According to several publications, the colors vary from RLM 81/83/76, to RLM 83/75/76. I chose this last one, first choosing between the sources that to my to understand were more trustworthy, and later analyzing photos of planes with these two camouflages and comparing with the apparatus of Petzschler. Like always, in this subject nobody has the last word, and the final result will be a personal selection.

Due to the hard conditions where it operated, a forward airfield and at the end of the war, I decided that this Bf 109 G10/R3 would have a good dose of operational weathering, which I dispatched to taste with the painting effects.

I consider that nothing has to do the finished ones that they are due to give to the apparatuses of principles of the war in the Front of Poland and France, of the Campaign of England, those that fought in Africa or the East, and the planes of end of the WWII. We must be adapted to every time and make storing of the greater amount of documentation possible to be able to choose the degree of wished wearing down. In this instance, the chosen aircraft showed a great deal of weathering and wear from the conditions in which it was forced to operate.



First I painted the lower fuselage and the sides of the aircraft with Gunze RLM 76 Light Blue, with progressive weathering coats of grey.

The wings were the airbrushed following the original camouflage pattern for aircraft in service at this time. I sprayed progressively lighter shades of the upper surface colour to create the illusion of fading . After I finished with the airbrush, I added more weathering with oils and acrylics. These were applied with the aid of a fine brush. I also applied desconchones, in particular around the wing root and the entry to the cockpit.

The nose required subtle work of mottling and simultaneous stain produced by the exhaust. These late motors created a lot of staining, due to their loss of oil and the great production of smoke. These, as suggested my good friend Diego, were represented by a red-brown color due to its mixture with the mud, applied with the airbrush. For the heavy exhaust stains I started with black Vallejo paint. Once dry, Rust from Gunze is used, but thinned in its dissolvent, and it is applied of irregular form to brush. Once dry, washes were applied with thinned Burnt Sienna and Black oil paints, but in an irregular form. The effect is quite realistic.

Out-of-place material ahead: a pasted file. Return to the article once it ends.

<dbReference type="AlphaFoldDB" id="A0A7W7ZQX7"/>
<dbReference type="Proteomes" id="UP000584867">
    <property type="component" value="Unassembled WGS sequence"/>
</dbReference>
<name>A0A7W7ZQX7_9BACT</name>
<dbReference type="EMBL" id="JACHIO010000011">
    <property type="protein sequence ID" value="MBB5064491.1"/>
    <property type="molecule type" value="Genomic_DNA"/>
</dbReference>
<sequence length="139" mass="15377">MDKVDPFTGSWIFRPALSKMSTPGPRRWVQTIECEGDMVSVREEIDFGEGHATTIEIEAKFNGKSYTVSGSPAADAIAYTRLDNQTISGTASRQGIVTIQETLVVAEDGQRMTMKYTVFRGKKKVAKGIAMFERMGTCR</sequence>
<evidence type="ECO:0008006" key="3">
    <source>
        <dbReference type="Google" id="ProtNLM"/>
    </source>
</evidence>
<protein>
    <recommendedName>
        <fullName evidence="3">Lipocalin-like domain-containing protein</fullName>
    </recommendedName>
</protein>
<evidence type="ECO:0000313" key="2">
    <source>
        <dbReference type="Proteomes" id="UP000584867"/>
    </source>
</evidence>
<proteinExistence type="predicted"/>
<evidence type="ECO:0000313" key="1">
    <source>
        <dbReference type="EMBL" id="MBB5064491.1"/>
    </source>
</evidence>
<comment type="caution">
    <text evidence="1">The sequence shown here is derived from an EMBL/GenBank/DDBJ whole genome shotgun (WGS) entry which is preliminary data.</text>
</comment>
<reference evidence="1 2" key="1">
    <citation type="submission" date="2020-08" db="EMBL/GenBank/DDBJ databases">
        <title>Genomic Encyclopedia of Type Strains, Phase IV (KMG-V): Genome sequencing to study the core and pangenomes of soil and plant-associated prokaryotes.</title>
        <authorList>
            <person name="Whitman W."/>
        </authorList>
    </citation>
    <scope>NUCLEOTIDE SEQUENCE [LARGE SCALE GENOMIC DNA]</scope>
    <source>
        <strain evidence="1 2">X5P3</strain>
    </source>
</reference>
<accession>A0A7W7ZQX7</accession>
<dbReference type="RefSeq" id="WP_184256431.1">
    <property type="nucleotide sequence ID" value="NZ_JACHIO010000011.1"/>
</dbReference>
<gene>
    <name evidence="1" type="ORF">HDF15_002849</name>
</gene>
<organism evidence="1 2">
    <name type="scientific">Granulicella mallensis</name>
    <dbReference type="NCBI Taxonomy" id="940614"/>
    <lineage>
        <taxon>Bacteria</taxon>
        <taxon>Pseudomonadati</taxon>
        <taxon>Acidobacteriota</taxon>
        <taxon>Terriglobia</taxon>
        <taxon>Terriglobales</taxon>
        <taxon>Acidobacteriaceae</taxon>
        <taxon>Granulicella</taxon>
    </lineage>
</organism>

Weathering is more accentuated on the lower surfaces of the aircraft. I worked it over with washes of Burnt Sienna and Black oil paints to represent oil streaks and general weathering.



With the main part of the aicraft painted, I masked and sprayed the wheel wells of the undercarriage in RLM 02 and washed them in oils to emphasize the structures and rivets. The undercarriage legs and the cockpit are decorated to part to blend them at the end of the work in RLM 70. The spinner was painted black and the white spinner spiral was made with masks.

I varnished the model to the complete one with Marabú polish, which I find to be excellent for decal preparation. The wing and fuselage crosses were applied in a group using masks, because for me it is easier to obtain good effects of faded paint. Nevertheless, the Yellow number 5 , the Werkenummer and stencils were sourced from the magnificent EagleCals decal sheet - very recommendable!

Once finished the tedious work of applying the decals, I sealed the work with a new layer of shining Marabú, followed 24 hours later by a flat coat.



Additional Images


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Model, Images and Text Copyright © 2003 by Francisco Carlos Soldán Alfaro
Page Created 11 September, 2003
Last Updated 17 March, 2004